You know... following timing and numerology, many magicians will turn to the space in which they work to perform magickal acts. Designating a sacred space is one of the oldest forms of magick and is almost a prerequisite at this point...
In the West Country of England, these spaces are called Whist and Hood, and they are the loci of spirits... a way between worlds. When you create a sacred space, especially by casting a magick circle, many spirits and forces can be made available in greater abundance when you call on them.
In the Greek and Egyptian Mystery Traditions though... stretching all the way back to the Graeco-Egyptian Magical Papyri, magick circles were used as a means of protection from spirits you would call on... kinda like a barrier.
But... where did magick circles come from? And more importantly... how would you go about creating one?
Well... as usual, we got you covered! In today's episode, we're gonna take you through the theory, history and practice of casting magick circles... Where they came from, why they're used, why they work... and of course, a mini tutorial on how to go about creating your own!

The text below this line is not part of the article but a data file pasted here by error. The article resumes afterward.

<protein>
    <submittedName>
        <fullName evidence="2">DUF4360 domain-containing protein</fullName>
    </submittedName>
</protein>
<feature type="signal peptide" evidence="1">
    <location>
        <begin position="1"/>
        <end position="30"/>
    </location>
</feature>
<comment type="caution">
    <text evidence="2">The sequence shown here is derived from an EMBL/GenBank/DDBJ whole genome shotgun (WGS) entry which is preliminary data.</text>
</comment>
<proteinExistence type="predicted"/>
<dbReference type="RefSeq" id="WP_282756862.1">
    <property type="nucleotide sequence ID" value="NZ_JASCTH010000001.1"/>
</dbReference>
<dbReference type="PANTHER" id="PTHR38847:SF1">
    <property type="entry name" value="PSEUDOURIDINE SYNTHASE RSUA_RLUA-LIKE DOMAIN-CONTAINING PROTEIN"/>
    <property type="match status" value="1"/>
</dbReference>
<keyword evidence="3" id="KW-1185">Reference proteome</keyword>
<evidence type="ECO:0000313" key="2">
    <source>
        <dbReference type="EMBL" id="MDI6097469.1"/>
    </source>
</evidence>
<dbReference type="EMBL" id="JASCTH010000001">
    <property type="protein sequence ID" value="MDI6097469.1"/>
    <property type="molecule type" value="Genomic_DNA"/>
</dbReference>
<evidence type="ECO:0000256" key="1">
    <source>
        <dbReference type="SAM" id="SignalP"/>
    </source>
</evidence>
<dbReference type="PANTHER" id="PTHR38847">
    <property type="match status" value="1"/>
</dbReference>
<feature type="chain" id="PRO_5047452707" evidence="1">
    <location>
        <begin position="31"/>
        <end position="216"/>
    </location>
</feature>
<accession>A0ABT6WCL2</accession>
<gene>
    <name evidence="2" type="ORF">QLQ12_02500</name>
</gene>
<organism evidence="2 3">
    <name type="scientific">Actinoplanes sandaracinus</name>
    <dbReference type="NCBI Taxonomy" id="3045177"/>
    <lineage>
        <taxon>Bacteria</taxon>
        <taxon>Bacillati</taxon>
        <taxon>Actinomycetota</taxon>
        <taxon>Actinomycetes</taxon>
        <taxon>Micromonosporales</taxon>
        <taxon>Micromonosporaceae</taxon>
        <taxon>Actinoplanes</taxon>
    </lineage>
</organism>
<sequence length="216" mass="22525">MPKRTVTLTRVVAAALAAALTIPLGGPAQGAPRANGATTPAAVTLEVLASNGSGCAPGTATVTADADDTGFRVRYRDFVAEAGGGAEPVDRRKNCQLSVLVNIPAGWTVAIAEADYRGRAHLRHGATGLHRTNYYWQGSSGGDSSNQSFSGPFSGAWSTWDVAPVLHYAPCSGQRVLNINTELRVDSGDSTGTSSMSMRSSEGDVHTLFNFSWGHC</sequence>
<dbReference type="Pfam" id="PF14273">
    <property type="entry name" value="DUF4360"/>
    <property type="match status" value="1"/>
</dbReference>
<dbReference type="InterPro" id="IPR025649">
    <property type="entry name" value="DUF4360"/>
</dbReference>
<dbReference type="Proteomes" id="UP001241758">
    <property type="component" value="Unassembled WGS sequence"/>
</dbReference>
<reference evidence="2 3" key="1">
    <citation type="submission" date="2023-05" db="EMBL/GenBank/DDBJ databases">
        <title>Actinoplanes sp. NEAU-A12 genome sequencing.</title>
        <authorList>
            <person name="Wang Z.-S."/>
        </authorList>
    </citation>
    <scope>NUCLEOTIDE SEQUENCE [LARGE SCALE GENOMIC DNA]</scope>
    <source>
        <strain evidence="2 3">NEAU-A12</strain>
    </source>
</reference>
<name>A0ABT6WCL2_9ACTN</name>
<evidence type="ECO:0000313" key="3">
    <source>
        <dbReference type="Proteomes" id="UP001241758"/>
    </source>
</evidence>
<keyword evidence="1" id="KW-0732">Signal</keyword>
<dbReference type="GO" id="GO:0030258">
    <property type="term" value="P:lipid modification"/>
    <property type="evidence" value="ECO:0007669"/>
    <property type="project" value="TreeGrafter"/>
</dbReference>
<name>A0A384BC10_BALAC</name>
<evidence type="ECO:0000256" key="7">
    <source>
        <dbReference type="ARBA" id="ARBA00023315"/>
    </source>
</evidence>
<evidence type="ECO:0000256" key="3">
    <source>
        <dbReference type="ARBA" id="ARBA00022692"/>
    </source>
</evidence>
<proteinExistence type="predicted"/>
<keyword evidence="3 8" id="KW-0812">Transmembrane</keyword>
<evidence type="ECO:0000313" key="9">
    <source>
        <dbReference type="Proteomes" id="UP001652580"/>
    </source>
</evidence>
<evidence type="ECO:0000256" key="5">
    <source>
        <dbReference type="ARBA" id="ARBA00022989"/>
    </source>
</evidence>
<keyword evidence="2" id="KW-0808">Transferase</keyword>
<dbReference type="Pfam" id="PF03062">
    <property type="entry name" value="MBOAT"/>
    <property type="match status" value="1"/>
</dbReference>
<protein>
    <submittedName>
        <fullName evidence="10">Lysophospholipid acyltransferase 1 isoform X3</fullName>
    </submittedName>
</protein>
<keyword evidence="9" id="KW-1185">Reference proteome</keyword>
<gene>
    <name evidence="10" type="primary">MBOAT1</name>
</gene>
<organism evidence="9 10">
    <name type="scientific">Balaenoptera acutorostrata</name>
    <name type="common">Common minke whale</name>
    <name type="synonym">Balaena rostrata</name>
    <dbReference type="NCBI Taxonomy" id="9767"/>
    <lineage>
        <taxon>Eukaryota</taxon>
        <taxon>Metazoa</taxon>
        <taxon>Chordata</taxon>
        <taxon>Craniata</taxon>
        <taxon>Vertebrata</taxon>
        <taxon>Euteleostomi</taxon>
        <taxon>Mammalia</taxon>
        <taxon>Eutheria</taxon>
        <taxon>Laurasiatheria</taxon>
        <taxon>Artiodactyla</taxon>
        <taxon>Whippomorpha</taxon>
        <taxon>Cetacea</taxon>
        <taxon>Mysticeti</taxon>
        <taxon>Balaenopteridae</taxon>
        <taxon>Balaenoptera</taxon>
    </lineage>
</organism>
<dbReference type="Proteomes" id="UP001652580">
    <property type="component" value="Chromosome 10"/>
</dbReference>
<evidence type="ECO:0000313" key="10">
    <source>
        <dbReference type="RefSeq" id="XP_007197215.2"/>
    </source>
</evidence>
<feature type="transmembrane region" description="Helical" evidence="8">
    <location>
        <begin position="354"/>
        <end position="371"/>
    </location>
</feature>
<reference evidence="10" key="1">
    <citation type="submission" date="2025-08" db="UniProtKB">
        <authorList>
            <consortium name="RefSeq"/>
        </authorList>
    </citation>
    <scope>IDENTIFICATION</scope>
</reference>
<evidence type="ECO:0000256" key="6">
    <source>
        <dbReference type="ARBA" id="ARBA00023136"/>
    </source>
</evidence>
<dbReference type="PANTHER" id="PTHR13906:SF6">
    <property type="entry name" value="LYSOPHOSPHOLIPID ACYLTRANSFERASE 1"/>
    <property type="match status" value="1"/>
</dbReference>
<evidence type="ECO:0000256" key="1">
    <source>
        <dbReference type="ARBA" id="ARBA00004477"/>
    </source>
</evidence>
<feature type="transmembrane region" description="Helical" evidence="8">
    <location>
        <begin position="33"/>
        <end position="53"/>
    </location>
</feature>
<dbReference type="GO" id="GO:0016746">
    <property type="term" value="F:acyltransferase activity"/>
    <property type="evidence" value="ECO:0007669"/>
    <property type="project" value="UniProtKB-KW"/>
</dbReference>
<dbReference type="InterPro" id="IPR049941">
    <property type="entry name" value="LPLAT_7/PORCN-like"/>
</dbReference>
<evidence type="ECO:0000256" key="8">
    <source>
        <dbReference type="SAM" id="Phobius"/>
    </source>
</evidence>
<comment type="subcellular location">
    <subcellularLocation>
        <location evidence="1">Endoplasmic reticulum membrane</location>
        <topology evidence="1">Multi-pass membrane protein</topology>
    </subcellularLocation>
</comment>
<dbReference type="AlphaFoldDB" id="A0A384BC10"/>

On a physical level, they just act as places for you to do spiritual work in a focused manner, like setting up your magickal office or delineating your workspace, which also means they let you invite only the people or energies you want in, and keep uninvited guests out.
In the more esoteric sense though... magick circles are like a half-way house or travellers rest stop while Astral Projecting. It’s a place that exists in both worlds at once, and when you’re inside it, you have one foot in this world, and one in another.
So, come learn why spirits love and hate them, and how you can integrate them into your practice!
Love & Light
Patchman & Team Spirit
Pearson, N. 2017: Treading the Mill: Workings in Traditional Witchcraft. Troy Books.
Skinner, S, Rankine D. 2009: The Grimoire of St Cyprian: Clavis Inferni. Golden Hoard Press
Skinner, S. 2017: Techniques of Graeco-Egyptian Magick. Golden Hoard Press
Gary, G. 2015: The Devil’s Dozen: 13 Craft Rites of the Old One. Troy Books
Wallis-Budge, E, A. 2000: An Egyptian Hieroglyph Dictionary. Vol 1 + 2. Dover Publications
Brashear, W. 1995: New Greek Magical and Divinationary Texts in Berlin. In, Meyer, Marving and Mirecki, Ancient Magic and Ritual Power, Leiden: Brill
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